My youngest was asleep in her stroller, my phone was dead, I flailed onto a bench to rest my feet and pout a bit. The rest of the family carried on across the park to Winnie the Pooh, surely having enough of my shit.  It was a moment to get quiet and honest with God finally. So I prayed, “You know Father, you and I haven’t spoken candidly recently and you know how I feel about this place, as I am sure you feel the same way…but if there is something I am not seeing or not coming to grasps with, can you throw me a bone here, help me please?” 

In AA I did what we call a second step, I often forget it is the foundational tenet in a program that saved my life as an alcoholic. It comes after the first step of surrender and a life not working out so well on your own terms, in your own strength. Step two (Came to believe a power greater than ourselves could restore us to sanity.) It had been a long season of my own will power not working out so well and I was ready for help. 

Suddenly, and it really was that swiftly, I felt a nudge, a kind of answer to prayer, which wasn’t something dramatic but a simple idea to do the next indicated step. I had a kind of knowing that if I simply got up at that moment and walked towards Winnie the Poo, the rest of the family would be done with the ride and ready to go. So I followed the feeling and honored it. Sure enough, I turned the corner and they were right there, getting off the ride. The timing was perfect.  It was a fairly big deal because my phone had died hours previously and I had no real way of staying in touch with them. 

Next, my wife’s stepmother suggested we get something sugary for my son because he was falling asleep; immediately I spoke up and resisted. My non-GMO righteousness eclipsed the state of grace… “Now that is the worst thing we could do for him right now…” I felt that seething cauldron of hate bubbling up again.  

Then suddenly that God’s presence feeling happened again. Pulling me towards something else. My wife and the rest of the family headed towards the train for one last circle around the park. My eyes dashed left and I saw a kids face smeared with a sugary beignet. I beelined towards the window, bought three and doubled down with two mint juleps. Just before the train was leaving I raced with my daughter still sleeping in her stroller and delivered the sugary request. It was a little like an out of body experience, I could not tell if I had simply given up or there was something else moving me.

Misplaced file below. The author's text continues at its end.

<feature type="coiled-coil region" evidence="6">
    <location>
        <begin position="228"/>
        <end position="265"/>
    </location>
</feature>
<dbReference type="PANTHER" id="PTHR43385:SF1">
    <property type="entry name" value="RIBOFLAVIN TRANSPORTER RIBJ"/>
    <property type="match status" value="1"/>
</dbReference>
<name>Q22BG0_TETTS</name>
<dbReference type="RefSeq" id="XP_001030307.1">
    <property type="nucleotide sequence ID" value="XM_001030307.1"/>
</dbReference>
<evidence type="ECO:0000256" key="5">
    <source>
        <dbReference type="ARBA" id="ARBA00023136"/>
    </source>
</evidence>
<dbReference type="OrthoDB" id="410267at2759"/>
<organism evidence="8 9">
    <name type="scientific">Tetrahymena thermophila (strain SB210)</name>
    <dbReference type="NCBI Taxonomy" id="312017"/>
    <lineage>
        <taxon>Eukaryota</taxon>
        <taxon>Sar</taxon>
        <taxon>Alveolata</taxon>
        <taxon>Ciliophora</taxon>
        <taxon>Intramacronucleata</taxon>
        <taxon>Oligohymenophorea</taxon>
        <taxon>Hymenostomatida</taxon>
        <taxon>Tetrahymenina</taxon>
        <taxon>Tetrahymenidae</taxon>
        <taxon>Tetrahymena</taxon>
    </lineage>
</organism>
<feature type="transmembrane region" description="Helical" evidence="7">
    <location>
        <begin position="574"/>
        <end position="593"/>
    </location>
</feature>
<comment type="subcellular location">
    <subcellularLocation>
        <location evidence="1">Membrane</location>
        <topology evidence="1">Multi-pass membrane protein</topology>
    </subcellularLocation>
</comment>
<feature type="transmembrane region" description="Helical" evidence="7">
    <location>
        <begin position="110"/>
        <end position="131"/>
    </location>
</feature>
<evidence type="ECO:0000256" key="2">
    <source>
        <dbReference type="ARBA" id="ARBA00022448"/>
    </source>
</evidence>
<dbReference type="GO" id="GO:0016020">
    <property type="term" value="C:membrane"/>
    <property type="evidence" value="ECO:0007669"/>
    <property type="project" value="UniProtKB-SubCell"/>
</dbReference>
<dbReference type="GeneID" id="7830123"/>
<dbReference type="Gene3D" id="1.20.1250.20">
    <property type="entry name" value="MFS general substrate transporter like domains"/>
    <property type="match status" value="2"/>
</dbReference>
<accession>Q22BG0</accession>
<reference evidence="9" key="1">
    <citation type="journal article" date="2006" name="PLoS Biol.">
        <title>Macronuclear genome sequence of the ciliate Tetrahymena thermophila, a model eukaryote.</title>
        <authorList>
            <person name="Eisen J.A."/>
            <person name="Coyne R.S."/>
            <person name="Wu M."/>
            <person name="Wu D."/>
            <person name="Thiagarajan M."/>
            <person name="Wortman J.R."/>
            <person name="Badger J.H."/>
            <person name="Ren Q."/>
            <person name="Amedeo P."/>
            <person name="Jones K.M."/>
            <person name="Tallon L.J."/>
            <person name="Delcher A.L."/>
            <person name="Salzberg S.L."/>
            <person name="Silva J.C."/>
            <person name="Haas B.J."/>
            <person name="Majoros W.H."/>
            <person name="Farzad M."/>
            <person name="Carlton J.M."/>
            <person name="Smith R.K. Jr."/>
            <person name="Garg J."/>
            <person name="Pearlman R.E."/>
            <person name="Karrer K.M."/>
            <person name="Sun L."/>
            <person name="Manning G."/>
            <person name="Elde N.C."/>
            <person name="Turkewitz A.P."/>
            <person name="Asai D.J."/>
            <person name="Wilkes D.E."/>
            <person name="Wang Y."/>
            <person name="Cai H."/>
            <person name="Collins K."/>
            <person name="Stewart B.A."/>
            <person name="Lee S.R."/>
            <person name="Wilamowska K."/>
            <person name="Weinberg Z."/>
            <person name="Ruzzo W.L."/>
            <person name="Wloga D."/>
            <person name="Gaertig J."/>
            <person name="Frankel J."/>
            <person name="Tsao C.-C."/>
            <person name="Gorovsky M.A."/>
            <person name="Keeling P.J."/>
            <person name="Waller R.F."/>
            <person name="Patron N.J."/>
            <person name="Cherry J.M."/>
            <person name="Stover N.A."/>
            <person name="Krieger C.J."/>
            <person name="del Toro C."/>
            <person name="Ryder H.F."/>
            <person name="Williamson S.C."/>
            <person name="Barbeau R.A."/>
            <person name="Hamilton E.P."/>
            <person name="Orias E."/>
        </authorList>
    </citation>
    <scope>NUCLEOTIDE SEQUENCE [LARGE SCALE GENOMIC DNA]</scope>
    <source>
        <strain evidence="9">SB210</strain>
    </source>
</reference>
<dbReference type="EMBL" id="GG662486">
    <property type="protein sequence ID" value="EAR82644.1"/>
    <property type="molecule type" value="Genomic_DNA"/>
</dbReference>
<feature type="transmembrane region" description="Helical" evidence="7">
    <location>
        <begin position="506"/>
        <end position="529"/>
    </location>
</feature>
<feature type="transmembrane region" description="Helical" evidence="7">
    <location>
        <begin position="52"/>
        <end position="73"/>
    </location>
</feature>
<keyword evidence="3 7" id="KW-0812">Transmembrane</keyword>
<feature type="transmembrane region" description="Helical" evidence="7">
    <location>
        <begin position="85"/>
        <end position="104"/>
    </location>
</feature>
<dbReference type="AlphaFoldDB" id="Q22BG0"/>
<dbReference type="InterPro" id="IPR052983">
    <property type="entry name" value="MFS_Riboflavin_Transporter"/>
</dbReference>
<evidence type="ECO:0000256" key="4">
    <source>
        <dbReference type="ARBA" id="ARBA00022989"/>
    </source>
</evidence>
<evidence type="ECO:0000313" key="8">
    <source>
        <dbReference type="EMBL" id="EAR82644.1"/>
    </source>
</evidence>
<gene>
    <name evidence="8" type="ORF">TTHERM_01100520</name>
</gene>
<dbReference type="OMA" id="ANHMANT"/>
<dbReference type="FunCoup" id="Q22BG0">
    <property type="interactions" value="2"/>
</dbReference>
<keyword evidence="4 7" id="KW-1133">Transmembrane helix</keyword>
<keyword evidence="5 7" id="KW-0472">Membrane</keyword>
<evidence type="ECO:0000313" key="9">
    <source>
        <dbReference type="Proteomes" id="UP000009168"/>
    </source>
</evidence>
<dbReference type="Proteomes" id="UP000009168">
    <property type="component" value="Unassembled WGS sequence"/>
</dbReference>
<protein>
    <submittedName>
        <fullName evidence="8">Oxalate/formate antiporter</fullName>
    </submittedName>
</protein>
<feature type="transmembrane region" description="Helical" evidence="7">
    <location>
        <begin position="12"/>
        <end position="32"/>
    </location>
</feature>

There was a peace that overcame me in that moment, a kind of acceptance. I noticed another family pushing a quadriplegic girl, another overweight child who had fallen asleep in his mother’s arms. There was something magical and transcendent about the moment that hadn’t been there before. I thought maybe the Kingdom of God wasn’t a physical place, or a thing to figure out but instead it was a way of perceiving reality when we surrender our cognitive, rational will. 

After the long day, my wife turned to me and said how highly her stepmother had spoken of me and the gracious gift…that I was a real man of God who served his family well. Now, we know the holes in that statement but all that being said, I was less angry that night leaving the park, less concerned with whether or not it was a delusional pursuit of hedonistic escapism or something to be blindly enjoyed. I was simply more interested in the joy of my kids. I felt a little more whole, a little smaller, average, and right sized knowing that maybe I had been wrong.  Knowing God had intervened and done something through me that I could not muster up in my own strength. I was happy to see my family happy; it was quite simple. Like a mustard seed. It reminded me that Jesus wasn’t so concerned about the type of bread and wine at the table but was more interested in the love shared and the time spent together. More and more I’m realizing my refusal to accept life on life’s terms is just my pride, arrogance and a refusal to accept my ordinary averageness. Sometimes, rarely, I’m smart enough to rely on divine revelation, most of the time if I am being honest need to be in enough pain to truly let go. For now, what else can I say, God Bless Disneyland and the Kingdom of Mint Juleps and Sugary Beignets….